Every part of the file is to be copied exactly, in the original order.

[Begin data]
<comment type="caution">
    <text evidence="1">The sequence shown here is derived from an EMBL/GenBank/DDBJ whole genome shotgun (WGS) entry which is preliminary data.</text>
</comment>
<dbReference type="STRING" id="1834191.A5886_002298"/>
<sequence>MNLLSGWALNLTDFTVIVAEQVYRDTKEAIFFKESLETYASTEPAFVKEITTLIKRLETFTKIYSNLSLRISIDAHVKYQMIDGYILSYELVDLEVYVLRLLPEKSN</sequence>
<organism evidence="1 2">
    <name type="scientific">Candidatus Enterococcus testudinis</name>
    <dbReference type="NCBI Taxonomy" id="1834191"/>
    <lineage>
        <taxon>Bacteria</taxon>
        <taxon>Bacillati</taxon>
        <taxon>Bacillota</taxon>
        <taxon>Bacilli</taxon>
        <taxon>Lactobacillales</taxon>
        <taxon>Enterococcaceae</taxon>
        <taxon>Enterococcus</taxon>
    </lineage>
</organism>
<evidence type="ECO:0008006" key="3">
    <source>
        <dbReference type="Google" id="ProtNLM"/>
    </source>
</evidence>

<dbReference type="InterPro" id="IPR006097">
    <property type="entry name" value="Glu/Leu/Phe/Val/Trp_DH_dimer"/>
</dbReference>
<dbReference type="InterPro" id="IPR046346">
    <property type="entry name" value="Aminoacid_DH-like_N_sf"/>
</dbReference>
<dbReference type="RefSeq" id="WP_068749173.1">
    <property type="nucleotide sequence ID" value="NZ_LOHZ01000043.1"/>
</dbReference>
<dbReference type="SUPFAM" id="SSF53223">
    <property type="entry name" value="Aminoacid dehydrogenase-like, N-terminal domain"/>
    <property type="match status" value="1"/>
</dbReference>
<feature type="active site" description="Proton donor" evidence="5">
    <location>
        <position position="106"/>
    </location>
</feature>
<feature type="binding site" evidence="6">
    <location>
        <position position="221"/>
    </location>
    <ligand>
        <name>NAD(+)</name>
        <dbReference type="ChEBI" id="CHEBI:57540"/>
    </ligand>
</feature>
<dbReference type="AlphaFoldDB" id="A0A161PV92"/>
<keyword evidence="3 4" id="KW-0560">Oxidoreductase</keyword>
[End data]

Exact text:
<comment type="caution">
    <text evidence="1">The sequence shown here is derived from an EMBL/GenBank/DDBJ whole genome shotgun (WGS) entry which is preliminary data.</text>
</comment>
<dbReference type="STRING" id="1834191.A5886_002298"/>
<sequence>MNLLSGWALNLTDFTVIVAEQVYRDTKEAIFFKESLETYASTEPAFVKEITTLIKRLETFTKIYSNLSLRISIDAHVKYQMIDGYILSYELVDLEVYVLRLLPEKSN</sequence>
<organism evidence="1 2">
    <name type="scientific">Candidatus Enterococcus testudinis</name>
    <dbReference type="NCBI Taxonomy" id="1834191"/>
    <lineage>
        <taxon>Bacteria</taxon>
        <taxon>Bacillati</taxon>
        <taxon>Bacillota</taxon>
        <taxon>Bacilli</taxon>
        <taxon>Lactobacillales</taxon>
        <taxon>Enterococcaceae</taxon>
        <taxon>Enterococcus</taxon>
    </lineage>
</organism>
<evidence type="ECO:0008006" key="3">
    <source>
        <dbReference type="Google" id="ProtNLM"/>
    </source>
</evidence>

<dbReference type="InterPro" id="IPR006097">
    <property type="entry name" value="Glu/Leu/Phe/Val/Trp_DH_dimer"/>
</dbReference>
<dbReference type="InterPro" id="IPR046346">
    <property type="entry name" value="Aminoacid_DH-like_N_sf"/>
</dbReference>
<dbReference type="RefSeq" id="WP_068749173.1">
    <property type="nucleotide sequence ID" value="NZ_LOHZ01000043.1"/>
</dbReference>
<dbReference type="SUPFAM" id="SSF53223">
    <property type="entry name" value="Aminoacid dehydrogenase-like, N-terminal domain"/>
    <property type="match status" value="1"/>
</dbReference>
<feature type="active site" description="Proton donor" evidence="5">
    <location>
        <position position="106"/>
    </location>
</feature>
<feature type="binding site" evidence="6">
    <location>
        <position position="221"/>
    </location>
    <ligand>
        <name>NAD(+)</name>
        <dbReference type="ChEBI" id="CHEBI:57540"/>
    </ligand>
</feature>
<dbReference type="AlphaFoldDB" id="A0A161PV92"/>
<keyword evidence="3 4" id="KW-0560">Oxidoreductase</keyword>